So “Kung Fury” where does one start, first, if you haven’t seen it, click HERE and watch it….we’ll wait…..okay, we’ve waited long enough.
In “Kung Fury” the mean streets of Miami are awash with killer arcade machines and the return of Adolf Hitler, who is also a kung-fu master. The only man who can stop his is the baddest cop on the force; Kung Fury. Together with Hackerman, Fury is sent back in time to stop Hilter before he is able to harness the full power of the ancient art of Kung Fury. Along the way Fury meets female Vikings, Thor, a talking T-Rex, and has words with his talking car.
If you were to take “Miami Connection,” “Hobo With a Shotgun,” “Far Cry 3: Blood Dragon,” put them in a room and let them all have a three-way, you might get a general idea of how bananas this film is. Of course, this is nothing new, the 80s is enjoying a great resurgence of interest lately, from horror flicks like “The Guest” and “It Follows” to video games like “Hotline Miami” and “Blood Dragon” people still love the 80s, and for good reason; the 80s are awesome.
David Sandberg does his best Michael Biehn impression as the title character, and Jorma Taccone, from Lonely Island fame, hams it up big time as the kung fuhrer – Adolf Hitler. The violence is over-the-top, the 80s references are awesome, and if it wasn’t for a little film called “Back to the Future” I’d say this is the most realistic take on time travel to date.
“Kung Fury” is well worth your time, and why not just double feature it with “Predator: Dark Ages” to get your nostalgia fill in just under an hour.
*We at Simplistic Reviews do not want you to kill yourself, we want you to understand that these films are incredible and not watching them would be a great disservice to yourself. We love you, thnx, byeguys.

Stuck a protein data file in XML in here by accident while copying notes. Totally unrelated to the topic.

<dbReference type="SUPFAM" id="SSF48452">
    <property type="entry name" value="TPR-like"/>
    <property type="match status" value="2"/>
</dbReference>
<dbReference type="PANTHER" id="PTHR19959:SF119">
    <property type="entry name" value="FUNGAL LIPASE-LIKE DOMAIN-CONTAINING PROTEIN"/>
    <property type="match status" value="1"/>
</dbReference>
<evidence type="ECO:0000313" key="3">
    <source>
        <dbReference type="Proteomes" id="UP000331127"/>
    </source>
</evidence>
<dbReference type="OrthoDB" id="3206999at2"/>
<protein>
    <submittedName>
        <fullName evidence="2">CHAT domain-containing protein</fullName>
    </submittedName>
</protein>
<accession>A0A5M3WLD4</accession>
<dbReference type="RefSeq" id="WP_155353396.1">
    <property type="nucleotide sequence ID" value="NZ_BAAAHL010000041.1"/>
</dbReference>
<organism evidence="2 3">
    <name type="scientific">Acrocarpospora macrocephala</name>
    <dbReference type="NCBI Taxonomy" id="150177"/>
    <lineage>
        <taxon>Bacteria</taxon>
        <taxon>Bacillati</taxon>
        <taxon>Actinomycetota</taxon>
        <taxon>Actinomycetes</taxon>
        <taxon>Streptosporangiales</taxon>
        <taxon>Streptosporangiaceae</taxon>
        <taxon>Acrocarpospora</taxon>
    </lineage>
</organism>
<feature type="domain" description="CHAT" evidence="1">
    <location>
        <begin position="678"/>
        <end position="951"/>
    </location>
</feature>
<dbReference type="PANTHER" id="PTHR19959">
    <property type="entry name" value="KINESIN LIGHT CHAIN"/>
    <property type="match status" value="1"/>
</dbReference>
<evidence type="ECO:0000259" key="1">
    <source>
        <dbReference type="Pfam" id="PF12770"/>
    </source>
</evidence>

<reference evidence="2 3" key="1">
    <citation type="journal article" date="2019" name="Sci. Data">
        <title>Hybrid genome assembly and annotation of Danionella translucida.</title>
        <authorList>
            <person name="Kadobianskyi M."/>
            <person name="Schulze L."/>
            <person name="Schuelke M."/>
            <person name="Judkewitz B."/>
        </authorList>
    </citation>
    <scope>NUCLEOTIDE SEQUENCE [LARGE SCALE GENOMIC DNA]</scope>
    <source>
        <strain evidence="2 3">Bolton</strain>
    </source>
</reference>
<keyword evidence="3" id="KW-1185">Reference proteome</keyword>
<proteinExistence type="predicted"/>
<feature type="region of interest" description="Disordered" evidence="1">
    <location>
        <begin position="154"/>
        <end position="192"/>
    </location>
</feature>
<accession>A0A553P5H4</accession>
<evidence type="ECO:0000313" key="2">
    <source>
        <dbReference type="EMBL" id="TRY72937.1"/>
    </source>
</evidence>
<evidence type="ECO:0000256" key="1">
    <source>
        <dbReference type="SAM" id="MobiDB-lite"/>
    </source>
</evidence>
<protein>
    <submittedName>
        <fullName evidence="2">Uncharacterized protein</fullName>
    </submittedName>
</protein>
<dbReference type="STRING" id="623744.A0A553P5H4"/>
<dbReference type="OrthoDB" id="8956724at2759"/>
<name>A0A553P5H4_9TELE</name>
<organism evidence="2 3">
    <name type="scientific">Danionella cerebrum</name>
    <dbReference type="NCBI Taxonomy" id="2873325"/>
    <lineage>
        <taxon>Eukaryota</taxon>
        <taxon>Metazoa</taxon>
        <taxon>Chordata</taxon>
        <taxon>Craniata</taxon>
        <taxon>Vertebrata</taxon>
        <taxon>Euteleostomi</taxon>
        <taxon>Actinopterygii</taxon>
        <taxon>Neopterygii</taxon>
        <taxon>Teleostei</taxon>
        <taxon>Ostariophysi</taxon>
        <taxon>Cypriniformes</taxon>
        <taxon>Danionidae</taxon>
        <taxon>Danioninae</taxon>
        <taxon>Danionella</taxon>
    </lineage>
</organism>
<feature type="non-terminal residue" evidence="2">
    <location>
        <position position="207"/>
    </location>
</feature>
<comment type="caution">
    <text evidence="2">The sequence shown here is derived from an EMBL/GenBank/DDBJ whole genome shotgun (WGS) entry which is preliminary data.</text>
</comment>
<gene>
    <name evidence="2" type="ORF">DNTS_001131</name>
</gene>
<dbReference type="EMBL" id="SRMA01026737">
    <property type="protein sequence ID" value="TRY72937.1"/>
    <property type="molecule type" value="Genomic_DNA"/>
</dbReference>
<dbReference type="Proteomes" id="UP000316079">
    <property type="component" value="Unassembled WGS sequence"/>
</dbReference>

The House of the Devil – Fun
Like I mentioned in my review of “The Guest,” I love the 1980s, especially 80s horror, but one genre always kind of eluded me; the devil-worshiping/possession genre. I simply don’t find those types of films very scary or unnerving. This goes double for, get ready for it, “The Exorcist.” I simply don’t get the appeal of what so many people call “the scariest film ever made.” I also think the market has been flooded with these possession/evil house/devil worshiping found footage type films, and while they are low budget, and make a ton of money because we have enough sheep who go to the theater to waste their money with lackluster fare like that. But, every once in a while I’ll take the advice of a friend, or in this case a blog (thanks Slaughter Film) and go out on a limb and watch something I normally wouldn’t, and than I wonder to myself why it took so long to finally get around to this movie. That movie is 2009’s “The House of the Devil.” Directed by Ti West, who has also worked on the anthology series “V/H/S” and directed “The Sacrament” brings to glory of late 1970s and early 80s Gothic horror to life by recreating a film that is suspenseful and a crap ton of fun.